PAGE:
The graduating high school senior issued some polite, but critical remarks about the school’s administration, and suddenly, his mic was cut off. The other students gave him a standing ovation.
When will administrators ever learn? Cutting off speech is not the best way to handle these sorts of surprises. You can read the story here and also see a short video of his truncated speech. I’m glad he’s coming to Villanova.
Wednesday, June 21, 2017
In the June 2017 issue of the New York State Bar Association Journal, Judge Gerald Lebovits offers his first set of writing exercises:
This multi-part series is designed to help you exercise your legal-writing skills. In Part I, the Legal Writer will review some of the most important concepts in legal writing, including the passive voice, writing in the positive, metadiscourse, and gender neutrality.
Below are exercises to test you on the concepts you’ve learned, or which you already know. Edit the sentences: Change the words, rearrange them, add or delete them. After you’ve edited the sentences, look at the answers at the end of this article to determine whether you’ve edited them correctly.
He provides suggested answers. You can access the article here.
Tuesday, June 20, 2017
In the current political drama, my President has given new currency to the term “witch hunt.” At Lingua Franca, Lucy Ferriss offers us a history of the term. Interestingly, the term does not have an ancient history. It was coined in the late 1800s:
Yet according to the Oxford English Dictionary, the term witch hunt, which Donald Trump used last week to refer to the investigation into whether his campaign had ties to the Russian government, was first used in 1885, in H.R. Haggard’s fabulist novel King Solomon’s Mines. Before then, witches were suspected, tried, prosecuted, and condemned, but not hunted.
You can read more here. The article has a decided political slant.
From the Legal Intelligencer:
A political action committee named Concerned Veterans for America has begun running an ad asking readers to call their senators and urge a vote in favor of Stephanos Bibas, a Penn Law professor who was recently nominated to fill a vacancy on the U.S. Court of Appeals for the Third Circuit.
The committee is a nonprofit 501(c)(4) organization, and is widely reported to be backed by Charles G. and David H. Koch, the politically influential conservative billionaire owners of Koch Industries.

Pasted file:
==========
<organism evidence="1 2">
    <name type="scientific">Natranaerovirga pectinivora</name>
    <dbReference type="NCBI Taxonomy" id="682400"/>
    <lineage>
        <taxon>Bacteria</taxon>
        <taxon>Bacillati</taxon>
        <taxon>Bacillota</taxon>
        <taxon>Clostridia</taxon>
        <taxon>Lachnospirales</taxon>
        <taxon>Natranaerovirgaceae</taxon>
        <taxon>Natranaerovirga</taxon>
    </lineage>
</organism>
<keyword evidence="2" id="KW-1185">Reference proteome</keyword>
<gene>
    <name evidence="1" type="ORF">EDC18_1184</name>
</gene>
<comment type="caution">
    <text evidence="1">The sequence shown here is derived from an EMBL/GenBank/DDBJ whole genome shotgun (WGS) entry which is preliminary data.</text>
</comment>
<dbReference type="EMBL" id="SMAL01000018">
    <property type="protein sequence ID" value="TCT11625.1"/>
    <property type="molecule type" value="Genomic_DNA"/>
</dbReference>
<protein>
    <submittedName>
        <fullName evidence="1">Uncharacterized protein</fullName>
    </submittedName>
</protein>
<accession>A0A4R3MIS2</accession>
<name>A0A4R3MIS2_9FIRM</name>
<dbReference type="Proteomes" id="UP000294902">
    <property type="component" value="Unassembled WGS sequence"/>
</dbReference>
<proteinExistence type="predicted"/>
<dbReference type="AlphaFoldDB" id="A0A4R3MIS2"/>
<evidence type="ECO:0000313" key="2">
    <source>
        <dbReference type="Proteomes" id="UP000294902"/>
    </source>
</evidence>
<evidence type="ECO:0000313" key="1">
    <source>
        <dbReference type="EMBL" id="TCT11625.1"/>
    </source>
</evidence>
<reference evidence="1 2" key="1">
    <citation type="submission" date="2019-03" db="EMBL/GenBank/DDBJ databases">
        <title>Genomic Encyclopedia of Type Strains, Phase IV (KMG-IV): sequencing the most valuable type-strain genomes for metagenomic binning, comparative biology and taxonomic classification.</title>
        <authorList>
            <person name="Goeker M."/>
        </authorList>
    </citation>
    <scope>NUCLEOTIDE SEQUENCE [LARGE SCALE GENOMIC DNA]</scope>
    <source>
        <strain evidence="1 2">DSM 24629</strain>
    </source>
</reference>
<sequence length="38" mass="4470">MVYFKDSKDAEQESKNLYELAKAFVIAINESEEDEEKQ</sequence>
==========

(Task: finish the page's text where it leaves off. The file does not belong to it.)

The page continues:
The simple online ad displays a photo of Bibas on a blue background. In white and red the ad asks the viewer to "Tell your senator to confirm Stephanos Bibas to the US 3rd Circuit Court of Appeals," and below is a box asking the viewer to "Contact your senator now." When clicked, the ad takes the reader to the Concerned Veterans for America website where the user can fill out a form asking that Bibas be confirmed.
Although the ad was accessible on PennLive.com, it appeared to target viewers based on their search history.
Bibas, through a spokesman, declined to comment. Concerned Veterans for America, which lists the same phone number as that used by Americans for Prosperity—a political advocacy group that the Koch brothers founded—did not return a message seeking comment.
Although it was not immediately clear whether the group is only running ads for Bibas, two press releases from the group issued earlier this month touted fellow nominees Allison Eid, nominated for a spot on the Tenth Circuit, and Ralph Erickson, who was nominated for a spot on the Eighth Circuit.
Bibas, however, may have a unique connection to the organization, as earlier this year University of Pennsylvania Law School announced it received $2.2 million from the Charles Koch Foundation to establish a new criminal justice research initiative.
I should note that many law schools and universities, including mine, have received money from the Koch Foundation with the proviso that no political strings are attached. If you have access, you can read more here.
Monday, June 19, 2017
Whoosh - Declining Law School Applications and Entering Credentials: Responding with Pivot Pedagogy by Laura Padilla
"Whoosh – that is the sound when the number of law school applications and entering law students and the credentials of those students, decline all at once. This trend has continued for many years, however, given the cyclical nature of law school applications, it will likely reverse eventually and credentials will improve, but not overnight. The first part of the article briefly discusses the decline in law school applicants and applications, including the confluence of perfect storm factors that resulted in more of the crash landing we experienced than a gradual drop. It also details the corresponding drop in entering credentials which accompanied that decline. The article focuses on what we can do as law professors in response to these declines to better equip students for success in law school, the bar examination and practice. The second part describes a range of responses to the storm: panic, paralysis, or pivot. While recognizing there is no single solution and certainly no perfect solution, pivoting seemed the only viable option and certainly the most effective. Pivot pedagogy is essentially a package of ideas to respond to declining applications, applicants, and entering statistics with the goal of improving student performance across the board, especially students with lower entering credentials. This part then details my classroom experiences and experiments with pivot pedagogy over the past two years, including empirical data. It closes with a plea for continued pivot pedagogy as a tool to engage students and improve performance."